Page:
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Gympie on track : opening of the Brisbane - Gympie railway 1891

By Simon Miller, Library Technician, State Library of Queensland | 18 July 2016

Railway building in Queensland initially concentrated on routes from various ports on the coast into the interior of the state to the extent that by 1890 there were eleven separate railway systems operating in Queensland. The first step in linking them together in what would be the North Coast Railway Line was the long talked about rail link from Brisbane to Gympie which was opened 125 years ago on Saturday 18 July 1891. However, the first section of the route that would become the North Coast Railway Line was opened ten years earlier in 1881 with the line that connected Gympie with Maryborough. The Maryborough line was extended north to Bundaberg in 1888, so that when the line connecting Brisbane and Gympie was opened trains could run from the capital all the way to Bundaberg.

Nash's Gully trestle bridge on the Maryborough railway line, 1882

Gympie itself grew out of the discovery of gold by James Nash in 1867 in the gully that bears his name, seen above bridged by the Maryborough railway line. At the time  the Queensland Government was in dire financial straits due to the collapse of some major banks and the need of the government for funds to finance necessary infrastructure for expansion, particularly railways. The government was offering a generous reward for anyone who could discover a workable goldfield within 100 miles of Brisbane and it was James Nash who's discovery of the rich goldfields around what became the town of Gympie not only earned him a £1000 reward but also prevented financial disaster in the new colony.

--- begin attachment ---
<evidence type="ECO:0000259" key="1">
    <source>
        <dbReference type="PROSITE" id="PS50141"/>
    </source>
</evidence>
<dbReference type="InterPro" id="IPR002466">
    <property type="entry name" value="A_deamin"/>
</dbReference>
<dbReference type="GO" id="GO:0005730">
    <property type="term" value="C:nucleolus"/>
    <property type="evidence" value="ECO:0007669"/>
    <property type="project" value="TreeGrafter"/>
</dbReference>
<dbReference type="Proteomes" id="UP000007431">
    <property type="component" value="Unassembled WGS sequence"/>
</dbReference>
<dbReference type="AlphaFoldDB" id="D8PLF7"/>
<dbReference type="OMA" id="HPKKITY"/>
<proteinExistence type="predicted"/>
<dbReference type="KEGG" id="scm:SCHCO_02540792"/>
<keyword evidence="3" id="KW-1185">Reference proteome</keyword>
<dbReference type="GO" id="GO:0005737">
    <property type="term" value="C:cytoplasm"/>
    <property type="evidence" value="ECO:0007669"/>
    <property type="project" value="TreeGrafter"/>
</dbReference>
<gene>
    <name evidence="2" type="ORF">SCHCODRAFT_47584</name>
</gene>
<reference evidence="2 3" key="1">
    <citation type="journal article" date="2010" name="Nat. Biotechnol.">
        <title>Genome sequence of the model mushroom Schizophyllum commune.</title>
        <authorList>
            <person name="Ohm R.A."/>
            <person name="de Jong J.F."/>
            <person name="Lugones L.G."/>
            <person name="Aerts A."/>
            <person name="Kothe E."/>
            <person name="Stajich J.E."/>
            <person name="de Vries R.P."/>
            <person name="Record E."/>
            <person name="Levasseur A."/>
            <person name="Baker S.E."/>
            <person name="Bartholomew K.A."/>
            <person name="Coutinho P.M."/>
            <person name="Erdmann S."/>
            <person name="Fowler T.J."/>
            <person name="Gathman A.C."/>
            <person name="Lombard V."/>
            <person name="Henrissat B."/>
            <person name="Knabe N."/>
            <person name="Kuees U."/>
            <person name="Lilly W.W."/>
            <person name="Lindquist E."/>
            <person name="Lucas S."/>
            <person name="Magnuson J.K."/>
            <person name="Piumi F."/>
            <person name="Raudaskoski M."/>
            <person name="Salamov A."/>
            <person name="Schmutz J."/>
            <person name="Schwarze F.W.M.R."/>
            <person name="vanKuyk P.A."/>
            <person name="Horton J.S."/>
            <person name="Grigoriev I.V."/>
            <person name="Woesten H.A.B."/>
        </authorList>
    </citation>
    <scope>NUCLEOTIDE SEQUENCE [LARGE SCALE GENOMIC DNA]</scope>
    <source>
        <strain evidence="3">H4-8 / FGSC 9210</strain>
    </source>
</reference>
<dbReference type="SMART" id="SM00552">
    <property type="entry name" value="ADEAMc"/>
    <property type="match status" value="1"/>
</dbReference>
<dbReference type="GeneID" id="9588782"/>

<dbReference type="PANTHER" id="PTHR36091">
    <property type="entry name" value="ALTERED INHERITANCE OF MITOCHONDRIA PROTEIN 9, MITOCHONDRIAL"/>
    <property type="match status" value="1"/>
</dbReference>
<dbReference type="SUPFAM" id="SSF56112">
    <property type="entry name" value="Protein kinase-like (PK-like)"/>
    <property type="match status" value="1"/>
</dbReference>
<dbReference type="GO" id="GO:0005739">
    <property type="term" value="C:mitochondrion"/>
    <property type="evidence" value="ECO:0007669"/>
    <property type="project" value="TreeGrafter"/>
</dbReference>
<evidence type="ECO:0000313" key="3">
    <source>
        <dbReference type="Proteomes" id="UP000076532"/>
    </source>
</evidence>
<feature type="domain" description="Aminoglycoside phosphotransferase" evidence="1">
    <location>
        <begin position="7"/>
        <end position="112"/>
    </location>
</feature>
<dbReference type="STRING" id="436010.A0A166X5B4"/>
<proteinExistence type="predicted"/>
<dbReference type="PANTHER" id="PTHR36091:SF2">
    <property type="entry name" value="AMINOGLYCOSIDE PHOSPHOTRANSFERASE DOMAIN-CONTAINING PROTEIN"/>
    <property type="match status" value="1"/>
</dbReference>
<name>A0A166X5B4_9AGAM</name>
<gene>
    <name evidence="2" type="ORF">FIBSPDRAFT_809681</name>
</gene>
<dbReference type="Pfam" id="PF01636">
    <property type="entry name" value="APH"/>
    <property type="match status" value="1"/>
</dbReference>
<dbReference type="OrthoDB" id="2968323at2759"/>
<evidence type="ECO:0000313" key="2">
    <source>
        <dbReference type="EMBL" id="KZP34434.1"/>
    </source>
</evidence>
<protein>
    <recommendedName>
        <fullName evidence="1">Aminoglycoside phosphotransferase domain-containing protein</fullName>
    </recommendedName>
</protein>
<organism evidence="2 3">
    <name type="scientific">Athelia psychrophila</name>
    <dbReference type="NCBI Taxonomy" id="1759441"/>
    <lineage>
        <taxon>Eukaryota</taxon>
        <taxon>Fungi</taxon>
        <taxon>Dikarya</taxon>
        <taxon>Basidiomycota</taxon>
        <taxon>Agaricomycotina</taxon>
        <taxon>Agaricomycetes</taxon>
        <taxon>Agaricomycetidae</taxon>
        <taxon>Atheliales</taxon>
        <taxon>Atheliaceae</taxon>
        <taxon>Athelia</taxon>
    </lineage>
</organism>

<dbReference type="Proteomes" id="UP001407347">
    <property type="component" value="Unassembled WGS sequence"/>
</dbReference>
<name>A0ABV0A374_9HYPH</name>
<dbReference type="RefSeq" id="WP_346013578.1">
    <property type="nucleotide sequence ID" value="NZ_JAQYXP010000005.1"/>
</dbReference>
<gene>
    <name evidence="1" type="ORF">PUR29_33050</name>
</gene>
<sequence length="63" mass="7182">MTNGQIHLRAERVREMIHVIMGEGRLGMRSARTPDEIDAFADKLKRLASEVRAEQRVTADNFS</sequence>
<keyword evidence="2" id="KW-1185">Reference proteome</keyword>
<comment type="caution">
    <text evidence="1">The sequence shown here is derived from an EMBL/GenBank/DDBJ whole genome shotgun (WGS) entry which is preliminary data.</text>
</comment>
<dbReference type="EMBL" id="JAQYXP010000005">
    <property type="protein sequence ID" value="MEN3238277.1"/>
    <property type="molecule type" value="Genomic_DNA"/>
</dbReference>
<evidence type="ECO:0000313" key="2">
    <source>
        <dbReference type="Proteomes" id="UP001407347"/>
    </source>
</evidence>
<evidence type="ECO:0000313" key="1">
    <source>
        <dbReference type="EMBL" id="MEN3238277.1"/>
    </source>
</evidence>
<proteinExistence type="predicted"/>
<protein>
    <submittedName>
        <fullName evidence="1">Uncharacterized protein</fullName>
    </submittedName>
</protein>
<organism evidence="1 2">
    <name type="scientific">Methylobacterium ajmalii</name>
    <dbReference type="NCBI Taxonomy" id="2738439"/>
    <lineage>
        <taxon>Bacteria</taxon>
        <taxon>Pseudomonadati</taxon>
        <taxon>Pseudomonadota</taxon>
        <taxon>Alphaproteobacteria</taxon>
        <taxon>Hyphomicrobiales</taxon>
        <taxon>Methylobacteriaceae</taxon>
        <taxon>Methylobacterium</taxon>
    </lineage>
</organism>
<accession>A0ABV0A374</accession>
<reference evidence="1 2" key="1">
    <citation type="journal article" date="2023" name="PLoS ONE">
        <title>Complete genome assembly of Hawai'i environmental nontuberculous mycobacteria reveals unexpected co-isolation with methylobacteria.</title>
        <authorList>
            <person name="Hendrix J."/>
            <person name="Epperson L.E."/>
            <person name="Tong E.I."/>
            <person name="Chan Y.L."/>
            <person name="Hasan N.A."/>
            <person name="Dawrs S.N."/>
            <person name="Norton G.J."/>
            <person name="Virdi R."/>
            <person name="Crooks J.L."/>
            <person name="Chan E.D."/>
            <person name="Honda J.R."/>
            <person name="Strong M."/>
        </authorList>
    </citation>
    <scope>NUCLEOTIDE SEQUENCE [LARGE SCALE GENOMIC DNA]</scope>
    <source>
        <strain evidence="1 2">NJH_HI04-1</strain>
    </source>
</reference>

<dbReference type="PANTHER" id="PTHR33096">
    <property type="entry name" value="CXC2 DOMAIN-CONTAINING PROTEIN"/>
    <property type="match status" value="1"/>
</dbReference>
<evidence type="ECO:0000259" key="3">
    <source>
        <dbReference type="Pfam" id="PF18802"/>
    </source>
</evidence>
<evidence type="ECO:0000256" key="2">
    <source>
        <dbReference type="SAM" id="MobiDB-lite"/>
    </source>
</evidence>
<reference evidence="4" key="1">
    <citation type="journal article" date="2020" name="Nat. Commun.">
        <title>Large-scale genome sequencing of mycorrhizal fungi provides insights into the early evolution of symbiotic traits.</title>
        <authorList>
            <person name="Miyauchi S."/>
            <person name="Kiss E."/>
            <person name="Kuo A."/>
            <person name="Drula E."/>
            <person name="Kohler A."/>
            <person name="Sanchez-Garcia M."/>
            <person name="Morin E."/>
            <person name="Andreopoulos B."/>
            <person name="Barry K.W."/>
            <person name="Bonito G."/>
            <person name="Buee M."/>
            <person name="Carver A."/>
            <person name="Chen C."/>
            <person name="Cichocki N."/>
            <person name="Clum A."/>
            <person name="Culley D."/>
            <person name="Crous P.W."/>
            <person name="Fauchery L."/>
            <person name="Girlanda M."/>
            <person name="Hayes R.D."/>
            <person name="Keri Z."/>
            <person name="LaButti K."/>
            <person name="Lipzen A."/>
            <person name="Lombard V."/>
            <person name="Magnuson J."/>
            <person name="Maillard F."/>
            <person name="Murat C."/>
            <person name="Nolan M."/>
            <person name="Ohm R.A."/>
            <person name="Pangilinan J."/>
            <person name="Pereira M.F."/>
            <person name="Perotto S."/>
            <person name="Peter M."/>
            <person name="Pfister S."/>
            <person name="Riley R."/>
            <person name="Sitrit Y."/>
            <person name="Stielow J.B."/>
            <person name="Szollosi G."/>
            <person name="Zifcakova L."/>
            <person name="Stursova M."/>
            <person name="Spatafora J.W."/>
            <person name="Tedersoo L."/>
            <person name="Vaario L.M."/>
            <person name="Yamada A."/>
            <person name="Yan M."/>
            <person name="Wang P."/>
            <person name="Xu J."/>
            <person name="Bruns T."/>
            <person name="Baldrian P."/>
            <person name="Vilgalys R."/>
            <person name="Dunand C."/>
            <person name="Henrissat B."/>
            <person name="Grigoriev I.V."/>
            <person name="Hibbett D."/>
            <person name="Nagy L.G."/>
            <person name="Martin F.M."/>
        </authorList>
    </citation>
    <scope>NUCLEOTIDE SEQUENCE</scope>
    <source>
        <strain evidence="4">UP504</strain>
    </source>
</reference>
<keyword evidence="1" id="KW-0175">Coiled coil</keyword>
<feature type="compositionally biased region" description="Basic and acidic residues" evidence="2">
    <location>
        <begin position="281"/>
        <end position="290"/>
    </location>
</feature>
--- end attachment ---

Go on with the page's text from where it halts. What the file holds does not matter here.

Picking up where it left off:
James Nash, 1868

Nash wrote to claim the reward in October 1867 and Gympie grew rapidly as hopeful diggers rushed to the area, having its own post office by the end of 1867. The Borough of Gympie was gazetted in 1880 and Gympie was given the status of town in 1903 and a city in 1905.

Early view of Gympie, ca. 1870

Mary Street Gympie streetscape, ca. 1891

Building a railway from Brisbane to Gympie provided nothing like the engineering challenges that met the builders of the Kuranda railway which opened in the same year. Nevertheless, surveying the route took six years after parliament approved construction of the line in 1883. There were many new lines being planned and surveying resources were stretched thin. The first section to Caboolture was opened in 1888 and other sections were opened as they were completed. Caboolture to Landsborough was opened on 1 February 1890 and to Yandina in January 1891. Meanwhile the line south from Gympie had reached Cooroy by April 1891. At this point the journey from Brisbane to Gympie could be accomplished in a singe day for the first time with a coach taking passengers from Yandina to Cooroy.

North Coast Railway between Brisbane and Gympie, ca. 1891

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Train travelling through the Cooroy District, ca. 1900

The completed railway line from Brisbane to Gympie was formally opened on 18 July 1891 with the official party, including the Governor and Premier, travelling by a special train before being welcomed with due ceremony in Gympie. The Gympie Times and Mary River Mining Gazette takes up the story.